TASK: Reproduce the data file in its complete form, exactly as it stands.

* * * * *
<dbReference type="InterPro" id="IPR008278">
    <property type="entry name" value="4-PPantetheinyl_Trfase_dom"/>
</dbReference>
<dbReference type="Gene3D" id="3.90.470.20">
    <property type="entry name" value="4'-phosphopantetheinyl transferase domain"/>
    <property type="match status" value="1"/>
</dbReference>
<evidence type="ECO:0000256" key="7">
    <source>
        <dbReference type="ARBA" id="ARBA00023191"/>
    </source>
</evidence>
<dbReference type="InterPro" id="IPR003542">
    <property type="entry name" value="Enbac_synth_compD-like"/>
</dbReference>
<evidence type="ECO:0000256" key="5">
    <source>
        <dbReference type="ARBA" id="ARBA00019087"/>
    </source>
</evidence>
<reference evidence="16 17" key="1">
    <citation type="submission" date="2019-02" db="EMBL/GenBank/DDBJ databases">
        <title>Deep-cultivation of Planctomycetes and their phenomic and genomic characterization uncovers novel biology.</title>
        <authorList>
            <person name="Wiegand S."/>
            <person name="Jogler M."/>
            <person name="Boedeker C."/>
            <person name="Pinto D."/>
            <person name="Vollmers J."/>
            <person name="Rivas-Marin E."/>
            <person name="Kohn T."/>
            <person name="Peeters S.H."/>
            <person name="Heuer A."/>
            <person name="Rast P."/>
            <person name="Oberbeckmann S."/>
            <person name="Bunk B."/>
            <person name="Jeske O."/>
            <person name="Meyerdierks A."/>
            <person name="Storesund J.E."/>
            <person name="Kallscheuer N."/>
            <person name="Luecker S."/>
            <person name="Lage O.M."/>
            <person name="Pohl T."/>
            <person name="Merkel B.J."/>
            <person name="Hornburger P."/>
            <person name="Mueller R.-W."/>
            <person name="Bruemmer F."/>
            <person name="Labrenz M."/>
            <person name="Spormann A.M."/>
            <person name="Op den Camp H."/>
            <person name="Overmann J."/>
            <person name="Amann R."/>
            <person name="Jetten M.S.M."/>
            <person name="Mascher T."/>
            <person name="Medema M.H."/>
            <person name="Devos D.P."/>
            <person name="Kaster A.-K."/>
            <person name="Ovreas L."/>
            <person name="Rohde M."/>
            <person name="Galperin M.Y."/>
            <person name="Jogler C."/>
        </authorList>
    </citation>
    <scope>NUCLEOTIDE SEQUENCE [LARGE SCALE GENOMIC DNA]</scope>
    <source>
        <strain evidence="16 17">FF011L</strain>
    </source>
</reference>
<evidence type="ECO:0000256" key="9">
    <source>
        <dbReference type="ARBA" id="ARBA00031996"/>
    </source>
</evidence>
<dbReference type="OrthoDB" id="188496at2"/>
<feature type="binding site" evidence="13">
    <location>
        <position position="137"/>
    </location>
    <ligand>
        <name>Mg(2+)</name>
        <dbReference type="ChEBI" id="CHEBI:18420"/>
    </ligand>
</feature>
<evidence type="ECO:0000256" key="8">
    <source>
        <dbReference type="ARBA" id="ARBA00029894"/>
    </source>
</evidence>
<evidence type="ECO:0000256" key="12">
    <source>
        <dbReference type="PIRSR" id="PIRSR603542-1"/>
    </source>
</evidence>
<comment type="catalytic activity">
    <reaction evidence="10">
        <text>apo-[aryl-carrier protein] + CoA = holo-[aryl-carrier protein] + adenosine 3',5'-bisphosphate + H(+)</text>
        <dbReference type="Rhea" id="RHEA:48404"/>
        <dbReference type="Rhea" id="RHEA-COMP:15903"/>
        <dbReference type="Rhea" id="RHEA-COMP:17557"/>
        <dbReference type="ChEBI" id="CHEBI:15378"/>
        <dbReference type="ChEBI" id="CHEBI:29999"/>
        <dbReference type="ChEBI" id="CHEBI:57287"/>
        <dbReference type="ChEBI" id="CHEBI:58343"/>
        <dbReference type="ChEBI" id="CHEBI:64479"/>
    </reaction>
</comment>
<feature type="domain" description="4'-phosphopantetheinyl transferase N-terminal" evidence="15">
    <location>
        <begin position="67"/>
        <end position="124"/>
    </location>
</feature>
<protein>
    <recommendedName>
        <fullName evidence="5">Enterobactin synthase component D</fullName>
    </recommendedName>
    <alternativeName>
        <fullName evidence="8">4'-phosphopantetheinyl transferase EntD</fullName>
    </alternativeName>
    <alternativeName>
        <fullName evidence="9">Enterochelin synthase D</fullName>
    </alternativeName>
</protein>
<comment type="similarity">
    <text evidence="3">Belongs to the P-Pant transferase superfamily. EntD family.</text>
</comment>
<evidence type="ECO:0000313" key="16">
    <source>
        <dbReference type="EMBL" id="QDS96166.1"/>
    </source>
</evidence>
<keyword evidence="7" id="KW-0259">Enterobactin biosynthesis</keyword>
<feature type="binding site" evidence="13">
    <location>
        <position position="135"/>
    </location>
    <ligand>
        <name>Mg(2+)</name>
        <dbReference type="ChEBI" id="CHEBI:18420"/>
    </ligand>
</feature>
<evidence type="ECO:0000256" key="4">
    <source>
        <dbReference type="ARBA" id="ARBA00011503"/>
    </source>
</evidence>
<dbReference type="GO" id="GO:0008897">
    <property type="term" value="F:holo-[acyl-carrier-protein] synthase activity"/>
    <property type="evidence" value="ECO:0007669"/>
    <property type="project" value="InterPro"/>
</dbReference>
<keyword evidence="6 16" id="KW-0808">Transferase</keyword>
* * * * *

<dbReference type="InterPro" id="IPR008278">
    <property type="entry name" value="4-PPantetheinyl_Trfase_dom"/>
</dbReference>
<dbReference type="Gene3D" id="3.90.470.20">
    <property type="entry name" value="4'-phosphopantetheinyl transferase domain"/>
    <property type="match status" value="1"/>
</dbReference>
<evidence type="ECO:0000256" key="7">
    <source>
        <dbReference type="ARBA" id="ARBA00023191"/>
    </source>
</evidence>
<dbReference type="InterPro" id="IPR003542">
    <property type="entry name" value="Enbac_synth_compD-like"/>
</dbReference>
<evidence type="ECO:0000256" key="5">
    <source>
        <dbReference type="ARBA" id="ARBA00019087"/>
    </source>
</evidence>
<reference evidence="16 17" key="1">
    <citation type="submission" date="2019-02" db="EMBL/GenBank/DDBJ databases">
        <title>Deep-cultivation of Planctomycetes and their phenomic and genomic characterization uncovers novel biology.</title>
        <authorList>
            <person name="Wiegand S."/>
            <person name="Jogler M."/>
            <person name="Boedeker C."/>
            <person name="Pinto D."/>
            <person name="Vollmers J."/>
            <person name="Rivas-Marin E."/>
            <person name="Kohn T."/>
            <person name="Peeters S.H."/>
            <person name="Heuer A."/>
            <person name="Rast P."/>
            <person name="Oberbeckmann S."/>
            <person name="Bunk B."/>
            <person name="Jeske O."/>
            <person name="Meyerdierks A."/>
            <person name="Storesund J.E."/>
            <person name="Kallscheuer N."/>
            <person name="Luecker S."/>
            <person name="Lage O.M."/>
            <person name="Pohl T."/>
            <person name="Merkel B.J."/>
            <person name="Hornburger P."/>
            <person name="Mueller R.-W."/>
            <person name="Bruemmer F."/>
            <person name="Labrenz M."/>
            <person name="Spormann A.M."/>
            <person name="Op den Camp H."/>
            <person name="Overmann J."/>
            <person name="Amann R."/>
            <person name="Jetten M.S.M."/>
            <person name="Mascher T."/>
            <person name="Medema M.H."/>
            <person name="Devos D.P."/>
            <person name="Kaster A.-K."/>
            <person name="Ovreas L."/>
            <person name="Rohde M."/>
            <person name="Galperin M.Y."/>
            <person name="Jogler C."/>
        </authorList>
    </citation>
    <scope>NUCLEOTIDE SEQUENCE [LARGE SCALE GENOMIC DNA]</scope>
    <source>
        <strain evidence="16 17">FF011L</strain>
    </source>
</reference>
<evidence type="ECO:0000256" key="9">
    <source>
        <dbReference type="ARBA" id="ARBA00031996"/>
    </source>
</evidence>
<dbReference type="OrthoDB" id="188496at2"/>
<feature type="binding site" evidence="13">
    <location>
        <position position="137"/>
    </location>
    <ligand>
        <name>Mg(2+)</name>
        <dbReference type="ChEBI" id="CHEBI:18420"/>
    </ligand>
</feature>
<evidence type="ECO:0000256" key="8">
    <source>
        <dbReference type="ARBA" id="ARBA00029894"/>
    </source>
</evidence>
<evidence type="ECO:0000256" key="12">
    <source>
        <dbReference type="PIRSR" id="PIRSR603542-1"/>
    </source>
</evidence>
<comment type="catalytic activity">
    <reaction evidence="10">
        <text>apo-[aryl-carrier protein] + CoA = holo-[aryl-carrier protein] + adenosine 3',5'-bisphosphate + H(+)</text>
        <dbReference type="Rhea" id="RHEA:48404"/>
        <dbReference type="Rhea" id="RHEA-COMP:15903"/>
        <dbReference type="Rhea" id="RHEA-COMP:17557"/>
        <dbReference type="ChEBI" id="CHEBI:15378"/>
        <dbReference type="ChEBI" id="CHEBI:29999"/>
        <dbReference type="ChEBI" id="CHEBI:57287"/>
        <dbReference type="ChEBI" id="CHEBI:58343"/>
        <dbReference type="ChEBI" id="CHEBI:64479"/>
    </reaction>
</comment>
<feature type="domain" description="4'-phosphopantetheinyl transferase N-terminal" evidence="15">
    <location>
        <begin position="67"/>
        <end position="124"/>
    </location>
</feature>
<protein>
    <recommendedName>
        <fullName evidence="5">Enterobactin synthase component D</fullName>
    </recommendedName>
    <alternativeName>
        <fullName evidence="8">4'-phosphopantetheinyl transferase EntD</fullName>
    </alternativeName>
    <alternativeName>
        <fullName evidence="9">Enterochelin synthase D</fullName>
    </alternativeName>
</protein>
<comment type="similarity">
    <text evidence="3">Belongs to the P-Pant transferase superfamily. EntD family.</text>
</comment>
<evidence type="ECO:0000313" key="16">
    <source>
        <dbReference type="EMBL" id="QDS96166.1"/>
    </source>
</evidence>
<keyword evidence="7" id="KW-0259">Enterobactin biosynthesis</keyword>
<feature type="binding site" evidence="13">
    <location>
        <position position="135"/>
    </location>
    <ligand>
        <name>Mg(2+)</name>
        <dbReference type="ChEBI" id="CHEBI:18420"/>
    </ligand>
</feature>
<evidence type="ECO:0000256" key="4">
    <source>
        <dbReference type="ARBA" id="ARBA00011503"/>
    </source>
</evidence>
<dbReference type="GO" id="GO:0008897">
    <property type="term" value="F:holo-[acyl-carrier-protein] synthase activity"/>
    <property type="evidence" value="ECO:0007669"/>
    <property type="project" value="InterPro"/>
</dbReference>
<keyword evidence="6 16" id="KW-0808">Transferase</keyword>